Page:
I’ve been both a children’s book editor and author for roughly a decade. This means that I’m sometimes trying to defend an author’s behavior to my publishing friends, or trying to explain an editor’s moves to my writer friends. Often, authors and their editors operate as a team, but sometimes it feels like we’re playing on opposite sides, and I think that happens when one side doesn’t really understand the other’s perspective.
To try to bridge that gap, I asked a number of authors, “What do you wish your editors knew?” And I asked a number of editors, “What do you wish your authors knew?” And, of course, I thought long and hard about my own answers to both of those questions.
The responses that I got showed an extraordinary amount of respect and collaboration between authors and editors. They showed commonalities between the two groups that one doesn’t always expect of the other—for example, everyone is truly and personally devastated when the published book underperforms, and everyone wants positive reinforcement.
I also saw some real divisions, where it’s hard to give both the author and the editor everything that they want. The clearest example of this is in terms of communication: authors always want more, while editors constantly feel that they’re giving as much as they can.
As an author, I know that I sometimes demand of my editor things that she cannot give; and as an editor, I’m aware that I sometimes keep from my authors things that they want. So I know that simply seeing the process from the other’s eyes doesn’t fix everything. But I do believe that it’s a start.
In this piece, I’ll share 10 things that editors wish their authors knew, followed by 10 things that authors wish their editors knew—because I believe that if we understand what pushes each other’s buttons, we can create a better working environment for all of us.
Ten Things That Editors Wish Authors Knew
■ We want your book to succeed. We love your book. That’s why we signed it up in the first place: because we loved reading it, and we believed that other people would love it, and we wanted to spend years of our lives in the world that you created. We are as invested in the success of your book as you are. Furthermore, remember this: if we sign up books that don’t perform well, that reflects poorly on us as editors. The future of our careers depends on the success of the books we edit. We are never trying to sabotage your book, because we are emotionally and financially invested in how well it does.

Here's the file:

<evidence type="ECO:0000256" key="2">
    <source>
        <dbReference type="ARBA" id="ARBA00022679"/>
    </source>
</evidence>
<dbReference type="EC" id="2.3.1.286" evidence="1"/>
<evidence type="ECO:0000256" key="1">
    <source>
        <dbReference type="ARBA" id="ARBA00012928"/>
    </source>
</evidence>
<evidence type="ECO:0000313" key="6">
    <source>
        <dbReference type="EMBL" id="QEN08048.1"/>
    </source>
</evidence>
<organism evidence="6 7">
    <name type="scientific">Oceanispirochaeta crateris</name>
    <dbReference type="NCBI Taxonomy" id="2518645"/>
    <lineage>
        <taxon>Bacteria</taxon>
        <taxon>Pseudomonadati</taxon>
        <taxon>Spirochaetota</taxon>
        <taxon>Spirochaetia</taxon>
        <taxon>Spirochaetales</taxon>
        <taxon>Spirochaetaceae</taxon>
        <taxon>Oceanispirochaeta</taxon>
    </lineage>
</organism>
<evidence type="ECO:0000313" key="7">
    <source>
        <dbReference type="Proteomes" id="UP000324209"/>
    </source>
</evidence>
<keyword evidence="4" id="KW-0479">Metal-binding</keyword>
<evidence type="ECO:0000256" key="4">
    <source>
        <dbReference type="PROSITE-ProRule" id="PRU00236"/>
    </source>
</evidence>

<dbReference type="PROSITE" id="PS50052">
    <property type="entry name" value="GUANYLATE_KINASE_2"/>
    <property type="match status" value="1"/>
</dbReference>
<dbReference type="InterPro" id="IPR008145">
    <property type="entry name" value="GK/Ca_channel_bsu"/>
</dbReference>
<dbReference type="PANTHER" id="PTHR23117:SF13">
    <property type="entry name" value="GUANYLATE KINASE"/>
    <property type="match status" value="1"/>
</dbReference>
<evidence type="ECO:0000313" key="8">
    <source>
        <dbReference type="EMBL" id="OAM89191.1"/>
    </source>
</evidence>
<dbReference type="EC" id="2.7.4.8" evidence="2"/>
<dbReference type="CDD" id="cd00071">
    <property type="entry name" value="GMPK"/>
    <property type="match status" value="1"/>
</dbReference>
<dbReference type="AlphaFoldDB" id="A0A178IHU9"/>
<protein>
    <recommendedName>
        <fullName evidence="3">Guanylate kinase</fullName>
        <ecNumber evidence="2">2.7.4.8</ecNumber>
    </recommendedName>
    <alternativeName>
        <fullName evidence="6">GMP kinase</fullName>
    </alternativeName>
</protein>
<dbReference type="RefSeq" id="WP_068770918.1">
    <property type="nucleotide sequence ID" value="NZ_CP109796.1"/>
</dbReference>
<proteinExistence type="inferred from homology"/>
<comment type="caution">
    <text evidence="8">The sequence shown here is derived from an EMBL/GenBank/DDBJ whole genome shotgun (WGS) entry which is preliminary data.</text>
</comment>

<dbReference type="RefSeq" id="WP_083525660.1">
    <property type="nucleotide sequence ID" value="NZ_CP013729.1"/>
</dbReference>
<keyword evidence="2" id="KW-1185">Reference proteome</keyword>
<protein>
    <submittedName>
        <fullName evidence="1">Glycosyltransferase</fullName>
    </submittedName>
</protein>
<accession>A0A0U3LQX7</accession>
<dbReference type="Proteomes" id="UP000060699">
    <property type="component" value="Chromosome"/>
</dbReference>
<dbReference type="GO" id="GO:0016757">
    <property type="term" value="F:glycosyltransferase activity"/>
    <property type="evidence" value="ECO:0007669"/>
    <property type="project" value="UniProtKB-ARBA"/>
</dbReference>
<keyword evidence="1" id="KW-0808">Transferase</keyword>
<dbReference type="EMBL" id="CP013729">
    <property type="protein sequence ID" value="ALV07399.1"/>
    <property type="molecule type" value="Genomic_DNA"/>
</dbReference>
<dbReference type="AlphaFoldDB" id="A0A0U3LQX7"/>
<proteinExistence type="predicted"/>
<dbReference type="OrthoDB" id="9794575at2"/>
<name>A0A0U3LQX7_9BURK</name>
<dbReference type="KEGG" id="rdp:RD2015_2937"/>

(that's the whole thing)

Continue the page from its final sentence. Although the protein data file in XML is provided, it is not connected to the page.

■ We are not one-man bands. It may seem like your editors are making all the decisions on their own, since we are the ones you hear news from. But often, what we’re telling you is a decision that’s been made by our publishers, marketing directors, bookstore buyers, et al. If we tell you that we’re moving the pub date or changing the cover, it’s not because we felt like messing with you, but because we are meeting a need that’s been given to us for strategic reasons.
■ We have many books on our lists. When we talk to you, it’s almost exclusively about your book and your career, so it can be easy to forget that we have other authors too, all of whom are priorities to us. When it takes us a long time to get back to you on what seems like a simple question, or when we say no to something that seems like an easy yes, bear in mind that this is often because we are trying to take good care of many authors at once. Doing something one time for you may not be that time-consuming or difficult, but doing it 20 times for all 20 of the authors we are publishing this year may be untenable.
■ Do not rewrite after first-pass pages. Ideally, you should do any significant rewriting before a manuscript even goes into copyediting. It is acceptable to rewrite when the copyedited manuscript comes to you, and again when the first-pass pages come to you. But after that stage, the only changes we should be making are small proofreading corrections that were missed in the earlier stages. If you come to us in second-pass pages wanting to change a character’s name or add in a new scene, it puts a disproportionate burden on the designer and copyediting, and it’s a surefire way to introduce new errors that will sneak into the published book.
■ Be realistic with your dates. Remember that we are always juggling a number of editorial projects at the same time. We carefully space out our workloads, like: “I’ll write an editorial letter for Psychic Twin Princesses the first week in July so that I can write the editorial letter for Big Soccer Winners the next week so that I can be ready for The Fluffy Cat first-pass pages as soon as they hit my desk.” But if all three of those projects come in on the same day, our job gets a lot harder—and all three of those authors will have to wait longer to hear back from us. We know you want to hit the deadlines we set for you and you don’t want to disappoint us, but if you’re going to be two months late, it’s far better for you to tell us the truth up front rather than continually promising that you need “just one more weekend.”